Reggae Day analyses sound systems
Since the 1950s, sound systems have been an integral feature of Jamaica's culture. They played an important role in exposing the world to Jamaican music, and by extension Jamaican culture. However, in recent years there have been concerns that the sound system culture is quickly dying.
At least one sound system owner has come forward refuting those claims.
Yaniq Walford of the popular Bass Odyssey said the Jamaican sound system culture is very much alive. Speaking at a conference commemorating the 21st anniversary of International Reggae Day at The Jamaica Pegasus hotel last Wednesday, Walford addressed the issue.
"Although it is not what it once was, sound system culture is not dead or on life support," she said. Walford pointed out that sound systems have become synonymous with Jamaican culture, and for that alone it will live on forever. "It is hard to define what a sound system is and people often misunderstand it, but what they won't get wrong is where it came from. Jamaica will always be the home of the sound system, and that alone can sustain it."
She noted, however, that in a digital age, there are changes that need to be made if sound systems are to be sustainable. "Sound systems need help and the laws of the land are not offering that," Walford said, pointing out that the Noise Abatement Act is doing more harm than good for the sustainability of sound systems.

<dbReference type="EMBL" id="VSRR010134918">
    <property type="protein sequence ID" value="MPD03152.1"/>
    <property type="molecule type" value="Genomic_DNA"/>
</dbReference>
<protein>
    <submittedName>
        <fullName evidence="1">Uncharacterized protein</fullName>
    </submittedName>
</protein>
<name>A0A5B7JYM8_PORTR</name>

Walford went on to explain that the majority of sound system operators' earnings are from dance bookings, and the Noise Abatement Act has pushed more people to look towards cheaper alternatives when hosting events. "People would rather get a DJ with a laptop to play a few tunes at their parties than book a sound system, because it is cheaper and parties ending at 2:00 in the morning doesn't help. People are not going to pay more money for a sound when the party a go lock off
2 a.m., but if the time was extended people will feel like they're getting more value for their money," Walford said.
She also pointed out that DJs referring to themselves as sound system operators are hurting the brand, as it helps to damage the authenticity. "They need to stop calling themselves sound system operators. If you don't operate the equipment, hire a team, or at the very least have some boxes, then the title doesn't go for you," she said.
Music industry veteran Gussie Clarke agreed, extending the quality issue to recordings. "Jamaica has a value and a sound we should try and preserve. People are producing mediocrity and passing it off as music and if we are not careful Jamaica might lose the very thing that defined us," Clarke said.
Walford also made reference to payola, stating that it is also present in the sound system arena. "The money pull-up thing that has emerged is hurting the business. People come out to the dance to hear music, but when a man a pay selector fi play one tune over and over it eliminates the variety that a sound system should offer," she said.
This year's International Reggae Day (IRD) celebrated the Jamaican sound system movement for its impact on the development and internationalisation of Jamaican music and culture. IRD 2015 Awards were slated for iconic Jamaican sound system innovators King Jammy, Stone Love Movement, Merritone Music, Prince Buster's Voice of the People, the late Louise Fraser Bennett and the Jamaica Sound System Federation on behalf of the entire sound system movement, as well as Japanese sound
system Mighty Crown.